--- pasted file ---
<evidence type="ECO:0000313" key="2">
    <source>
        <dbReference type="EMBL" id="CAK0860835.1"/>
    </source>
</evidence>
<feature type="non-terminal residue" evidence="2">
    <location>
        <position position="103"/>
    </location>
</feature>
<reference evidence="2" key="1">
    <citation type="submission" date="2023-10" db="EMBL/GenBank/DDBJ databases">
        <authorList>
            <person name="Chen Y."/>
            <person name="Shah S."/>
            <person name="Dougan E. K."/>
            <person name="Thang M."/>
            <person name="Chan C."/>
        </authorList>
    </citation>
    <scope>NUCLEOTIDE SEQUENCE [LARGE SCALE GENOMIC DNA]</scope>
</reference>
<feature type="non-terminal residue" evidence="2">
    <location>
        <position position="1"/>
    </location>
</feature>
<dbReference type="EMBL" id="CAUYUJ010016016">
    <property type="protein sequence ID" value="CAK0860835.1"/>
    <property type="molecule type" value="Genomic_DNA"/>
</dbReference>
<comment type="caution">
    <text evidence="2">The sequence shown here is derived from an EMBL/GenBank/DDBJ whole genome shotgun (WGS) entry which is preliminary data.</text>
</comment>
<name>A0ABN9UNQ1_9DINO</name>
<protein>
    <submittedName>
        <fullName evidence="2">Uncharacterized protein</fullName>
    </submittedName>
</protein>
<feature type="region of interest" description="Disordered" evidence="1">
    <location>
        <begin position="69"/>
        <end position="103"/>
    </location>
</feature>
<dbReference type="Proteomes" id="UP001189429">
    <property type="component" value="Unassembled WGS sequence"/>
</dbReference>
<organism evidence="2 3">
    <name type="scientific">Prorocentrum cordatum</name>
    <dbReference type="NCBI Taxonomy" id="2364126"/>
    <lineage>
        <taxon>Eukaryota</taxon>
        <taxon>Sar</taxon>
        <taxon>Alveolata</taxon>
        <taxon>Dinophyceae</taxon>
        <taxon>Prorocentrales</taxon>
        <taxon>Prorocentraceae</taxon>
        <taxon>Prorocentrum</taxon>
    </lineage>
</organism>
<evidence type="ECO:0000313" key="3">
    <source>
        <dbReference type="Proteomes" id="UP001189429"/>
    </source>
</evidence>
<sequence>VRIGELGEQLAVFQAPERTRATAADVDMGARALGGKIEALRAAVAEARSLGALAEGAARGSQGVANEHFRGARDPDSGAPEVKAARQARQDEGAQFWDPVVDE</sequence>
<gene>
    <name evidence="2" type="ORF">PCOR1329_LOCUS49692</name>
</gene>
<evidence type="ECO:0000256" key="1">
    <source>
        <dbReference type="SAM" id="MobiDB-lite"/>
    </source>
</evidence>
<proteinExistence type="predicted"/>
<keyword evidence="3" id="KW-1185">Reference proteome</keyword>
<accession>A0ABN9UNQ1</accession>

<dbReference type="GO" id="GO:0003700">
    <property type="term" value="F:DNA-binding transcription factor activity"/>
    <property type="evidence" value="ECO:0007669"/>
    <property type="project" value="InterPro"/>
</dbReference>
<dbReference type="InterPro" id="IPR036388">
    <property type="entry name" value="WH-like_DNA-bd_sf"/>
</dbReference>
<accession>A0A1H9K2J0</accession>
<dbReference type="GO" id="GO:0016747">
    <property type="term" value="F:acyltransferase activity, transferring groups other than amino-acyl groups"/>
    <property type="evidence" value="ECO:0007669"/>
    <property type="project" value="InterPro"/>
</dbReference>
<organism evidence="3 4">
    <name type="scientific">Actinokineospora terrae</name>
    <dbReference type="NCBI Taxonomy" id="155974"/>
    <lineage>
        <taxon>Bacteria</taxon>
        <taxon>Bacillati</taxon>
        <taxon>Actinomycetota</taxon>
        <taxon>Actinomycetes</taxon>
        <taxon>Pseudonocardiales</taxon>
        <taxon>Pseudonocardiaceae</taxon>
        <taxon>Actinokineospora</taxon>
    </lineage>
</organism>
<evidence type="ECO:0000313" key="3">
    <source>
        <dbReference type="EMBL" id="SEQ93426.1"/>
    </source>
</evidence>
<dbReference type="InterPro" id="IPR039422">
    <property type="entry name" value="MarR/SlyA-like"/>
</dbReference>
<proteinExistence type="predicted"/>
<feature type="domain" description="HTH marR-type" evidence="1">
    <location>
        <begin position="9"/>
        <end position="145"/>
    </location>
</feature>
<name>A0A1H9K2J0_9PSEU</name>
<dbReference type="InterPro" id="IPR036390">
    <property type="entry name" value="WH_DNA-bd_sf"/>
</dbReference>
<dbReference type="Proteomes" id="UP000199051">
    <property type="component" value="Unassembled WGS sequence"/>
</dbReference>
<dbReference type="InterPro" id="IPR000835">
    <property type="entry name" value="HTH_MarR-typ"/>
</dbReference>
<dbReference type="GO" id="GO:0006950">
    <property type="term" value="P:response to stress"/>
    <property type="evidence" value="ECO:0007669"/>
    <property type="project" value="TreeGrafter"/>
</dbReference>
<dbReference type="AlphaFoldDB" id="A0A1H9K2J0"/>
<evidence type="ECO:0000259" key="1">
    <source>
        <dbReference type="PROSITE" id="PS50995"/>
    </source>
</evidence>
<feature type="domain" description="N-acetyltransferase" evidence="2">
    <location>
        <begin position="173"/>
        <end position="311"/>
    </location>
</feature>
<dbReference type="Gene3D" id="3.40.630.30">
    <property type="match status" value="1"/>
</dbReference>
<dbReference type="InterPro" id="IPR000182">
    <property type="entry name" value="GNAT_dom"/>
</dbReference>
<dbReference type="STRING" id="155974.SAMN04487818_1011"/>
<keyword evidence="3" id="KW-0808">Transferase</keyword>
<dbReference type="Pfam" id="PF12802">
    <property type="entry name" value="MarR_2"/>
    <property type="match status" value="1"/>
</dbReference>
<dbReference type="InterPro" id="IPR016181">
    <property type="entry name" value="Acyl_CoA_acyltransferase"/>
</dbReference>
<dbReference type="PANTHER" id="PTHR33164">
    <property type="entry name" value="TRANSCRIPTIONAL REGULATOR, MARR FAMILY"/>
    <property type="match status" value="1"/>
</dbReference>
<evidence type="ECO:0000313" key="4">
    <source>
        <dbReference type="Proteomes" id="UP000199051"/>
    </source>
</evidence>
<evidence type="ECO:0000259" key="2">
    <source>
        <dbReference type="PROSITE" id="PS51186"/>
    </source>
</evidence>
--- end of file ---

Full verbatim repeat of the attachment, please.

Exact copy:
<evidence type="ECO:0000313" key="2">
    <source>
        <dbReference type="EMBL" id="CAK0860835.1"/>
    </source>
</evidence>
<feature type="non-terminal residue" evidence="2">
    <location>
        <position position="103"/>
    </location>
</feature>
<reference evidence="2" key="1">
    <citation type="submission" date="2023-10" db="EMBL/GenBank/DDBJ databases">
        <authorList>
            <person name="Chen Y."/>
            <person name="Shah S."/>
            <person name="Dougan E. K."/>
            <person name="Thang M."/>
            <person name="Chan C."/>
        </authorList>
    </citation>
    <scope>NUCLEOTIDE SEQUENCE [LARGE SCALE GENOMIC DNA]</scope>
</reference>
<feature type="non-terminal residue" evidence="2">
    <location>
        <position position="1"/>
    </location>
</feature>
<dbReference type="EMBL" id="CAUYUJ010016016">
    <property type="protein sequence ID" value="CAK0860835.1"/>
    <property type="molecule type" value="Genomic_DNA"/>
</dbReference>
<comment type="caution">
    <text evidence="2">The sequence shown here is derived from an EMBL/GenBank/DDBJ whole genome shotgun (WGS) entry which is preliminary data.</text>
</comment>
<name>A0ABN9UNQ1_9DINO</name>
<protein>
    <submittedName>
        <fullName evidence="2">Uncharacterized protein</fullName>
    </submittedName>
</protein>
<feature type="region of interest" description="Disordered" evidence="1">
    <location>
        <begin position="69"/>
        <end position="103"/>
    </location>
</feature>
<dbReference type="Proteomes" id="UP001189429">
    <property type="component" value="Unassembled WGS sequence"/>
</dbReference>
<organism evidence="2 3">
    <name type="scientific">Prorocentrum cordatum</name>
    <dbReference type="NCBI Taxonomy" id="2364126"/>
    <lineage>
        <taxon>Eukaryota</taxon>
        <taxon>Sar</taxon>
        <taxon>Alveolata</taxon>
        <taxon>Dinophyceae</taxon>
        <taxon>Prorocentrales</taxon>
        <taxon>Prorocentraceae</taxon>
        <taxon>Prorocentrum</taxon>
    </lineage>
</organism>
<evidence type="ECO:0000313" key="3">
    <source>
        <dbReference type="Proteomes" id="UP001189429"/>
    </source>
</evidence>
<sequence>VRIGELGEQLAVFQAPERTRATAADVDMGARALGGKIEALRAAVAEARSLGALAEGAARGSQGVANEHFRGARDPDSGAPEVKAARQARQDEGAQFWDPVVDE</sequence>
<gene>
    <name evidence="2" type="ORF">PCOR1329_LOCUS49692</name>
</gene>
<evidence type="ECO:0000256" key="1">
    <source>
        <dbReference type="SAM" id="MobiDB-lite"/>
    </source>
</evidence>
<proteinExistence type="predicted"/>
<keyword evidence="3" id="KW-1185">Reference proteome</keyword>
<accession>A0ABN9UNQ1</accession>

<dbReference type="GO" id="GO:0003700">
    <property type="term" value="F:DNA-binding transcription factor activity"/>
    <property type="evidence" value="ECO:0007669"/>
    <property type="project" value="InterPro"/>
</dbReference>
<dbReference type="InterPro" id="IPR036388">
    <property type="entry name" value="WH-like_DNA-bd_sf"/>
</dbReference>
<accession>A0A1H9K2J0</accession>
<dbReference type="GO" id="GO:0016747">
    <property type="term" value="F:acyltransferase activity, transferring groups other than amino-acyl groups"/>
    <property type="evidence" value="ECO:0007669"/>
    <property type="project" value="InterPro"/>
</dbReference>
<organism evidence="3 4">
    <name type="scientific">Actinokineospora terrae</name>
    <dbReference type="NCBI Taxonomy" id="155974"/>
    <lineage>
        <taxon>Bacteria</taxon>
        <taxon>Bacillati</taxon>
        <taxon>Actinomycetota</taxon>
        <taxon>Actinomycetes</taxon>
        <taxon>Pseudonocardiales</taxon>
        <taxon>Pseudonocardiaceae</taxon>
        <taxon>Actinokineospora</taxon>
    </lineage>
</organism>
<evidence type="ECO:0000313" key="3">
    <source>
        <dbReference type="EMBL" id="SEQ93426.1"/>
    </source>
</evidence>
<dbReference type="InterPro" id="IPR039422">
    <property type="entry name" value="MarR/SlyA-like"/>
</dbReference>
<proteinExistence type="predicted"/>
<feature type="domain" description="HTH marR-type" evidence="1">
    <location>
        <begin position="9"/>
        <end position="145"/>
    </location>
</feature>
<name>A0A1H9K2J0_9PSEU</name>
<dbReference type="InterPro" id="IPR036390">
    <property type="entry name" value="WH_DNA-bd_sf"/>
</dbReference>
<dbReference type="Proteomes" id="UP000199051">
    <property type="component" value="Unassembled WGS sequence"/>
</dbReference>
<dbReference type="InterPro" id="IPR000835">
    <property type="entry name" value="HTH_MarR-typ"/>
</dbReference>
<dbReference type="GO" id="GO:0006950">
    <property type="term" value="P:response to stress"/>
    <property type="evidence" value="ECO:0007669"/>
    <property type="project" value="TreeGrafter"/>
</dbReference>
<dbReference type="AlphaFoldDB" id="A0A1H9K2J0"/>
<evidence type="ECO:0000259" key="1">
    <source>
        <dbReference type="PROSITE" id="PS50995"/>
    </source>
</evidence>
<feature type="domain" description="N-acetyltransferase" evidence="2">
    <location>
        <begin position="173"/>
        <end position="311"/>
    </location>
</feature>
<dbReference type="Gene3D" id="3.40.630.30">
    <property type="match status" value="1"/>
</dbReference>
<dbReference type="InterPro" id="IPR000182">
    <property type="entry name" value="GNAT_dom"/>
</dbReference>
<dbReference type="STRING" id="155974.SAMN04487818_1011"/>
<keyword evidence="3" id="KW-0808">Transferase</keyword>
<dbReference type="Pfam" id="PF12802">
    <property type="entry name" value="MarR_2"/>
    <property type="match status" value="1"/>
</dbReference>
<dbReference type="InterPro" id="IPR016181">
    <property type="entry name" value="Acyl_CoA_acyltransferase"/>
</dbReference>
<dbReference type="PANTHER" id="PTHR33164">
    <property type="entry name" value="TRANSCRIPTIONAL REGULATOR, MARR FAMILY"/>
    <property type="match status" value="1"/>
</dbReference>
<evidence type="ECO:0000313" key="4">
    <source>
        <dbReference type="Proteomes" id="UP000199051"/>
    </source>
</evidence>
<evidence type="ECO:0000259" key="2">
    <source>
        <dbReference type="PROSITE" id="PS51186"/>
    </source>
</evidence>